DIVISION II GIRLS BASKETBALL PREVIEW
Coaches see Kalani and Castle as serious title contenders
THIRD OF THREE PARTS
The sightseeing tour that is Division II basketball in the Oahu Interscholastic Association has been pared back a bit.
Instead of a double-round robin, 16-game slate that involved long bus rides, teams will play one round-robin and double up with teams from their side of the island. In a way, it resembles the old division-and-district format of two decades ago.
For a team like Waipahu, 11 games is plenty.
"Last year it was crazy. The games are always fun, but there's not enough practice time," Marauders coach Nadine Villarmia said yesterday.
"Sixteen games was too much," Kalani coach Darold Imanaka said. "The wear and tear over the season, and then the kids need to do schoolwork. Eleven games is fine."
In addition, Anuenue did not return, and Thompson dropped out yesterday.
As for favorites, the coaches point to defending champion Kalani. The Lady Falcons were 14-2 in regular-season play last year, survived an injury to Richline Batoon and earned a state-tourney berth by winning the playoffs. With 12 returnees and all five starters back, the ball is in their court.
"I think Kalani is the favorite because of their shooting and team speed," Villarmia said.
Imanaka is optimistic, but not quite convinced.
"You know, I'm surprised because Castle is the top dog. They have the height, the speed, and they have 14 returnees," he said.
Castle coach Jeff McKeown considers Kalani and Kaimuki the powers to beat.
"Kalani's pretty much got their whole squad back, and Kaimuki is strong, as well," he said.
"They've been playing all
year round. Every league out there, I see they have a team there," Kaimuki coach Mona Fa'asoa said of Castle.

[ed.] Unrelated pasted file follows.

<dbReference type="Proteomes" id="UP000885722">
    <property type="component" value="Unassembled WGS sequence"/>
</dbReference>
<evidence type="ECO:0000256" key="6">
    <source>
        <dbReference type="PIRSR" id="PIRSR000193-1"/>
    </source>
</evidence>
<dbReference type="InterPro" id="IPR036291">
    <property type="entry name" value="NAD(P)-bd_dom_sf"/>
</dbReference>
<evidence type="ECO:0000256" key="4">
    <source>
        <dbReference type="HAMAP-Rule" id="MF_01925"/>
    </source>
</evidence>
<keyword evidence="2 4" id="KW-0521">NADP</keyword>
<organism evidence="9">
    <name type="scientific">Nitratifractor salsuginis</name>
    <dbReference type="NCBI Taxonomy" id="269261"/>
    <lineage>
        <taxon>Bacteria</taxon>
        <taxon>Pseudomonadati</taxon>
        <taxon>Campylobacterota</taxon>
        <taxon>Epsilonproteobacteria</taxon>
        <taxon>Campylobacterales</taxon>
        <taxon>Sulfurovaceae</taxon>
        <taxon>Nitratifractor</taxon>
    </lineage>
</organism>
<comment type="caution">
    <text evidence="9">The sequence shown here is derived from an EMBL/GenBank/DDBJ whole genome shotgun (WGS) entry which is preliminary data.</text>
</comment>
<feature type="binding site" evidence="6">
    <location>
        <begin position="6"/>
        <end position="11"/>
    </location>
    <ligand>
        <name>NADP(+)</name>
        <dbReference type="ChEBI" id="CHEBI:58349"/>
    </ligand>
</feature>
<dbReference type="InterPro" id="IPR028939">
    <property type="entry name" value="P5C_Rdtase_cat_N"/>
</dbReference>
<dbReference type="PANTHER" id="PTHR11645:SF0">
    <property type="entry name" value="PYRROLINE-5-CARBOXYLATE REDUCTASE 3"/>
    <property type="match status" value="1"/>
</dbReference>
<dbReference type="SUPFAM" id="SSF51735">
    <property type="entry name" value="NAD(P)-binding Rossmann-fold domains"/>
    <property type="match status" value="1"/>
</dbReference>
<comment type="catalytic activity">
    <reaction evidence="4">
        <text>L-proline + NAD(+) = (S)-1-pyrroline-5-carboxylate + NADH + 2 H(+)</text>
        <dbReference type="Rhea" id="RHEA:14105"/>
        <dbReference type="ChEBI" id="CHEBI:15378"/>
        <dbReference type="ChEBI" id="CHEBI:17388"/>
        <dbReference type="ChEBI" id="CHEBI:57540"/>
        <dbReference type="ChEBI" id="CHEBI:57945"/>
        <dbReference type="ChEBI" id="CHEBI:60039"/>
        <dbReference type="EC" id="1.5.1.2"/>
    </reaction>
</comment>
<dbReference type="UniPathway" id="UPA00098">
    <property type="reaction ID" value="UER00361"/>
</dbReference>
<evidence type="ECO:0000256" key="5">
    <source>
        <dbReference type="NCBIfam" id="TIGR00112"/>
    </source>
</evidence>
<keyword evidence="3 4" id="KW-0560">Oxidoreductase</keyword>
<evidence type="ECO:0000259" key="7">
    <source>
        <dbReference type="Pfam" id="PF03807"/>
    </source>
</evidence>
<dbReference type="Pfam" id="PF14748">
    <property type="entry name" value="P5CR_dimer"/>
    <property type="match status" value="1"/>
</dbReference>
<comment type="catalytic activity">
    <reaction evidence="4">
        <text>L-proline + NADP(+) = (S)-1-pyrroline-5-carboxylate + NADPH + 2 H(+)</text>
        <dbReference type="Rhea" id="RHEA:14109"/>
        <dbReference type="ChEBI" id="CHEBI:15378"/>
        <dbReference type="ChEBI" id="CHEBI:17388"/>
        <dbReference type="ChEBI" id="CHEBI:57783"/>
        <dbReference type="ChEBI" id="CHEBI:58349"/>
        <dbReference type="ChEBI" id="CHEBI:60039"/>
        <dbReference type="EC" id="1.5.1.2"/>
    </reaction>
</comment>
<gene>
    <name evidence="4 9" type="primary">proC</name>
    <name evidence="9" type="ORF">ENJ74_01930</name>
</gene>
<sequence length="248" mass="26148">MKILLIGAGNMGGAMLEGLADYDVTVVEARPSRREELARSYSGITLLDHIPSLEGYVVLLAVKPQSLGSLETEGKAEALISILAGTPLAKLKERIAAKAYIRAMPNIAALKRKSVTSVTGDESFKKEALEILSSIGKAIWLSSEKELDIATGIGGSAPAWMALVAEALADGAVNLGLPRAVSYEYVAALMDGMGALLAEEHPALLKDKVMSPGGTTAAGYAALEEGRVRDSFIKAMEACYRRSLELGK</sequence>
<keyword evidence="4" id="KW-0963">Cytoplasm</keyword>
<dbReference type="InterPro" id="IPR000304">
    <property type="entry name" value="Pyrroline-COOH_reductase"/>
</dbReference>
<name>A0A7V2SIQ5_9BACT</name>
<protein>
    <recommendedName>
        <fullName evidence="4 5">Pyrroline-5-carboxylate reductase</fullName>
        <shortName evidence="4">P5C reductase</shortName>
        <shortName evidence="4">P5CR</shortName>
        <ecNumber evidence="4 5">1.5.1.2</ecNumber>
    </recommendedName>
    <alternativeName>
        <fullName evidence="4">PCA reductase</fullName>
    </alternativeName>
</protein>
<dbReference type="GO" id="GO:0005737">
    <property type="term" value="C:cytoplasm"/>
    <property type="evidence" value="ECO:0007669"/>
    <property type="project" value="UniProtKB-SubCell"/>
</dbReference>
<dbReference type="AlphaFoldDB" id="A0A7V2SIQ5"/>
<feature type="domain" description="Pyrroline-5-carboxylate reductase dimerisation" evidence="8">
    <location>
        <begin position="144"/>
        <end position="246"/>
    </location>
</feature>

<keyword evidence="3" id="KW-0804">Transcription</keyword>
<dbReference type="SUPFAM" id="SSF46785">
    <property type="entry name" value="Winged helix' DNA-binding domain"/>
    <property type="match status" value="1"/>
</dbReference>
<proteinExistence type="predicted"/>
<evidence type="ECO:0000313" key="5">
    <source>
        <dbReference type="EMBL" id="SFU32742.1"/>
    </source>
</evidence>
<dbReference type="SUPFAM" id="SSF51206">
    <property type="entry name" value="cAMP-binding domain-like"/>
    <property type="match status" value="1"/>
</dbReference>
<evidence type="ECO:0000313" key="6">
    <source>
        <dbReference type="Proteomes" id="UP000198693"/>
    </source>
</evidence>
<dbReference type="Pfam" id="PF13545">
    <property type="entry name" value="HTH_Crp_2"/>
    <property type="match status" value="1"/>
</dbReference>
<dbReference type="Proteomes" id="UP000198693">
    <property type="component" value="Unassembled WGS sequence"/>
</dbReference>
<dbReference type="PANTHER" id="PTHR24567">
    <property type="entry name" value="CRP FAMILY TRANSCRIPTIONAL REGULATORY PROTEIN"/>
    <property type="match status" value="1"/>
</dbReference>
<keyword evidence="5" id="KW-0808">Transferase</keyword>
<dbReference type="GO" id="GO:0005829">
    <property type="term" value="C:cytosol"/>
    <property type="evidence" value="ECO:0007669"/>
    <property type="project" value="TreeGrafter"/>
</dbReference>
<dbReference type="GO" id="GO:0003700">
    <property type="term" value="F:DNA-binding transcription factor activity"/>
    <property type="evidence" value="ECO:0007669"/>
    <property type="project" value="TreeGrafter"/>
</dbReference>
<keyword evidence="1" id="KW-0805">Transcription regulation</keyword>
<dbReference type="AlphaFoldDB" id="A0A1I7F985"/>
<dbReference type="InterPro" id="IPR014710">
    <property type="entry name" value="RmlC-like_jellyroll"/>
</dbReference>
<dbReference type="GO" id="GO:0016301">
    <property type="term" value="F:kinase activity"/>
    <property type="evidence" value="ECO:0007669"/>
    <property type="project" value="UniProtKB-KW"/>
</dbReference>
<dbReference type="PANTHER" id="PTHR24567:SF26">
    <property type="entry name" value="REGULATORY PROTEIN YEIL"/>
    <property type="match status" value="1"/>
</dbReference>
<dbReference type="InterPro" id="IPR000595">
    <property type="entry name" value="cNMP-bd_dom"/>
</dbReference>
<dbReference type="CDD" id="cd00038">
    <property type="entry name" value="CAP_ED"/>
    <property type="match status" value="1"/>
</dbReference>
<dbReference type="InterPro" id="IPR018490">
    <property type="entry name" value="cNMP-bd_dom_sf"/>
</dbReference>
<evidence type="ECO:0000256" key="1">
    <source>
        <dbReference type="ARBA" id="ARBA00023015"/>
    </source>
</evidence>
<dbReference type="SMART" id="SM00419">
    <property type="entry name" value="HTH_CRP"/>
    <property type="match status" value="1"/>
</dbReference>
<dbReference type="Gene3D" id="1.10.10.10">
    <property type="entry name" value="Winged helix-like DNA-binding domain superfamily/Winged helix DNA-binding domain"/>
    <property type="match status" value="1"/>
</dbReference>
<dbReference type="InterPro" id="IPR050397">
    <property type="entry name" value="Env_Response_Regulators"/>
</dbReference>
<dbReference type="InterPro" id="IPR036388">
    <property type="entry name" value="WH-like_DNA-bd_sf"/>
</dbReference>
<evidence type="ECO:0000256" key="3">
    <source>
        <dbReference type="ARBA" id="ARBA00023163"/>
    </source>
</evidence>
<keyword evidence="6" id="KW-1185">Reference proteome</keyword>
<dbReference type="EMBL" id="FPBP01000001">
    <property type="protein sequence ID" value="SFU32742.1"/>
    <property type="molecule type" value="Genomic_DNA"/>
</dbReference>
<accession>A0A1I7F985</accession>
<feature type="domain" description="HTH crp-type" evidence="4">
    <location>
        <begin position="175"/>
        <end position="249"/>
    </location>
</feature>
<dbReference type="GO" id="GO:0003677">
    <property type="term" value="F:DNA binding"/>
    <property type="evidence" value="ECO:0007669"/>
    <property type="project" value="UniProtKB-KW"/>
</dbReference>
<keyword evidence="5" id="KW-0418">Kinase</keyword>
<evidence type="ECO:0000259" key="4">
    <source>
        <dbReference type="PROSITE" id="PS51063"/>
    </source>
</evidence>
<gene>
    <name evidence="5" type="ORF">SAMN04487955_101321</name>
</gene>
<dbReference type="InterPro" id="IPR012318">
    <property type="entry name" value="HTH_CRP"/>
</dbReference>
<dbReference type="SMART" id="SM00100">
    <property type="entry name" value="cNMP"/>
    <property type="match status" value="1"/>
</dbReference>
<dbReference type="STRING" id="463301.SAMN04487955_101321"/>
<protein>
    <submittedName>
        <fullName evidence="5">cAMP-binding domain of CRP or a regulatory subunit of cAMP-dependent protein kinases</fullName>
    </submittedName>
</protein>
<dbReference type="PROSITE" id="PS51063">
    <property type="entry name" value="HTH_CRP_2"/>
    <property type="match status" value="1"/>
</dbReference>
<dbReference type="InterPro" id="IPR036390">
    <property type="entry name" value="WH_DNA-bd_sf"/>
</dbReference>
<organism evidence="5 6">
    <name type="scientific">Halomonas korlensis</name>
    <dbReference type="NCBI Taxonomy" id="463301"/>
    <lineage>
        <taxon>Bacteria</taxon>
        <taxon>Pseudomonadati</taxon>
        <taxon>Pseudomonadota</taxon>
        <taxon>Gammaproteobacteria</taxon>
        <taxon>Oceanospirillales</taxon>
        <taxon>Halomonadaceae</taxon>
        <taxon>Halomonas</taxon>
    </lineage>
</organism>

The regular season tips off today. Here's a look at the OIA D-II squads:
Aiea Na Alii
On paper: They're young, but have enough returning experience to be a sleeper candidate for a playoff berth.
Capri Holiona, a 5-6 sophomore, gives Aiea an inside presence with experience. "She has quick feet. She's got a feel for the game," Yen said.
Michelle Shiroma started part-time last year as a junior. "She brings us leadership," Yen said of the point guard.
Freshman Natasha Helsham has stepped into the backcourt. "She's very athletic and has good ball-handling skills," said Yen, who enters his second year at the helm.
The skinny: "We're going to have to stay out of foul trouble. We're not deep and we have only one senior. This is not really our year, but we'll try to do what we can," Yen said.
On paper: The youth movement is finally paying off. Fourth-year players Kellsie Sasaki and Titi Kawainui join third-year returnees Ui Kekauoha and Shanyn Fafard-Kaaihue.
"We have a good blend of everything. Decent size and good team speed. The tools are there to be successful in Division II. We can go with a lot of different lineups," said McKeown, whose team was 8-0 before losing its last two nonconference games.
The skinny: McKeown hopes the rest of the league overlooks Castle, but it's too late for that. The Knights won the Pearl City Invitational.
On paper: Kristen Corrales, who was a second-team all-league pick as a freshman, is one of Kailua's anchors. Zsalei Kamaka, a freshman, will step in at point guard for departed second-team selection Kalina Kama. "She works hard day in and day out," Takahashi said.